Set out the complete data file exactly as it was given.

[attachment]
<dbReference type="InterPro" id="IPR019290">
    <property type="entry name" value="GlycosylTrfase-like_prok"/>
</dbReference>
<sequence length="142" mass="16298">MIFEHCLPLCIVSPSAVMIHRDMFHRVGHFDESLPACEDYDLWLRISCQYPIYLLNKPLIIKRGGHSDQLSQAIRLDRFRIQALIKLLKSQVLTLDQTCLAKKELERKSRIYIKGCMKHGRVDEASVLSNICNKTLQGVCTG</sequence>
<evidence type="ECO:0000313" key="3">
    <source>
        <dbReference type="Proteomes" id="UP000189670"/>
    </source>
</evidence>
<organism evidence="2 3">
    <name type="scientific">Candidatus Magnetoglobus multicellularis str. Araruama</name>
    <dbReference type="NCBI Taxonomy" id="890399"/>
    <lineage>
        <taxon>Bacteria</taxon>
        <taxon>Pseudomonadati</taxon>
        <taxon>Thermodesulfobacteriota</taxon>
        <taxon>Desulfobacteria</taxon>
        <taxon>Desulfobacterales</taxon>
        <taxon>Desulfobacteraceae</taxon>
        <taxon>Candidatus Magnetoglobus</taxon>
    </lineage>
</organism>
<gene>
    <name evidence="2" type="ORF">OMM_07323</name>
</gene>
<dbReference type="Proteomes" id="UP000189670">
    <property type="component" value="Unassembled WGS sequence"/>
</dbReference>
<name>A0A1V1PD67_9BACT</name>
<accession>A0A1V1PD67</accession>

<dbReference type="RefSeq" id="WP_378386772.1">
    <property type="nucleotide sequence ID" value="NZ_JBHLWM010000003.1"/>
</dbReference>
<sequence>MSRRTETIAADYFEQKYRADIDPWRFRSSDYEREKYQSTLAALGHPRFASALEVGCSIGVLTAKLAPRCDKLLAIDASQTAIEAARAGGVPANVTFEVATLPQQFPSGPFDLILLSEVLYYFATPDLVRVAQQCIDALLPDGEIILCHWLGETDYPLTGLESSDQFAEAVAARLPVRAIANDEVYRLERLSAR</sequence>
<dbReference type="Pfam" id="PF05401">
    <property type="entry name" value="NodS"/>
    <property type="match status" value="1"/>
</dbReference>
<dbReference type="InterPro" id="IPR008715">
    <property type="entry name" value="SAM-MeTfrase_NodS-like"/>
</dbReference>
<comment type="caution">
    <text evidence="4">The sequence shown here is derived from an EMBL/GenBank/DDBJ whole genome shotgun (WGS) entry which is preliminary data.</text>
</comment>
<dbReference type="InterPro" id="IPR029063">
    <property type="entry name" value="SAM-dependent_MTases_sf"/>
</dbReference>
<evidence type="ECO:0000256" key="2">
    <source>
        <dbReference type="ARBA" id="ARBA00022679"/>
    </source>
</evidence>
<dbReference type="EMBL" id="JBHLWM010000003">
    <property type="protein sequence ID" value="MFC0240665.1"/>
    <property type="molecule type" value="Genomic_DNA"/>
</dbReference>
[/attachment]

<dbReference type="InterPro" id="IPR019290">
    <property type="entry name" value="GlycosylTrfase-like_prok"/>
</dbReference>
<sequence length="142" mass="16298">MIFEHCLPLCIVSPSAVMIHRDMFHRVGHFDESLPACEDYDLWLRISCQYPIYLLNKPLIIKRGGHSDQLSQAIRLDRFRIQALIKLLKSQVLTLDQTCLAKKELERKSRIYIKGCMKHGRVDEASVLSNICNKTLQGVCTG</sequence>
<evidence type="ECO:0000313" key="3">
    <source>
        <dbReference type="Proteomes" id="UP000189670"/>
    </source>
</evidence>
<organism evidence="2 3">
    <name type="scientific">Candidatus Magnetoglobus multicellularis str. Araruama</name>
    <dbReference type="NCBI Taxonomy" id="890399"/>
    <lineage>
        <taxon>Bacteria</taxon>
        <taxon>Pseudomonadati</taxon>
        <taxon>Thermodesulfobacteriota</taxon>
        <taxon>Desulfobacteria</taxon>
        <taxon>Desulfobacterales</taxon>
        <taxon>Desulfobacteraceae</taxon>
        <taxon>Candidatus Magnetoglobus</taxon>
    </lineage>
</organism>
<gene>
    <name evidence="2" type="ORF">OMM_07323</name>
</gene>
<dbReference type="Proteomes" id="UP000189670">
    <property type="component" value="Unassembled WGS sequence"/>
</dbReference>
<name>A0A1V1PD67_9BACT</name>
<accession>A0A1V1PD67</accession>

<dbReference type="RefSeq" id="WP_378386772.1">
    <property type="nucleotide sequence ID" value="NZ_JBHLWM010000003.1"/>
</dbReference>
<sequence>MSRRTETIAADYFEQKYRADIDPWRFRSSDYEREKYQSTLAALGHPRFASALEVGCSIGVLTAKLAPRCDKLLAIDASQTAIEAARAGGVPANVTFEVATLPQQFPSGPFDLILLSEVLYYFATPDLVRVAQQCIDALLPDGEIILCHWLGETDYPLTGLESSDQFAEAVAARLPVRAIANDEVYRLERLSAR</sequence>
<dbReference type="Pfam" id="PF05401">
    <property type="entry name" value="NodS"/>
    <property type="match status" value="1"/>
</dbReference>
<dbReference type="InterPro" id="IPR008715">
    <property type="entry name" value="SAM-MeTfrase_NodS-like"/>
</dbReference>
<comment type="caution">
    <text evidence="4">The sequence shown here is derived from an EMBL/GenBank/DDBJ whole genome shotgun (WGS) entry which is preliminary data.</text>
</comment>
<dbReference type="InterPro" id="IPR029063">
    <property type="entry name" value="SAM-dependent_MTases_sf"/>
</dbReference>
<evidence type="ECO:0000256" key="2">
    <source>
        <dbReference type="ARBA" id="ARBA00022679"/>
    </source>
</evidence>
<dbReference type="EMBL" id="JBHLWM010000003">
    <property type="protein sequence ID" value="MFC0240665.1"/>
    <property type="molecule type" value="Genomic_DNA"/>
</dbReference>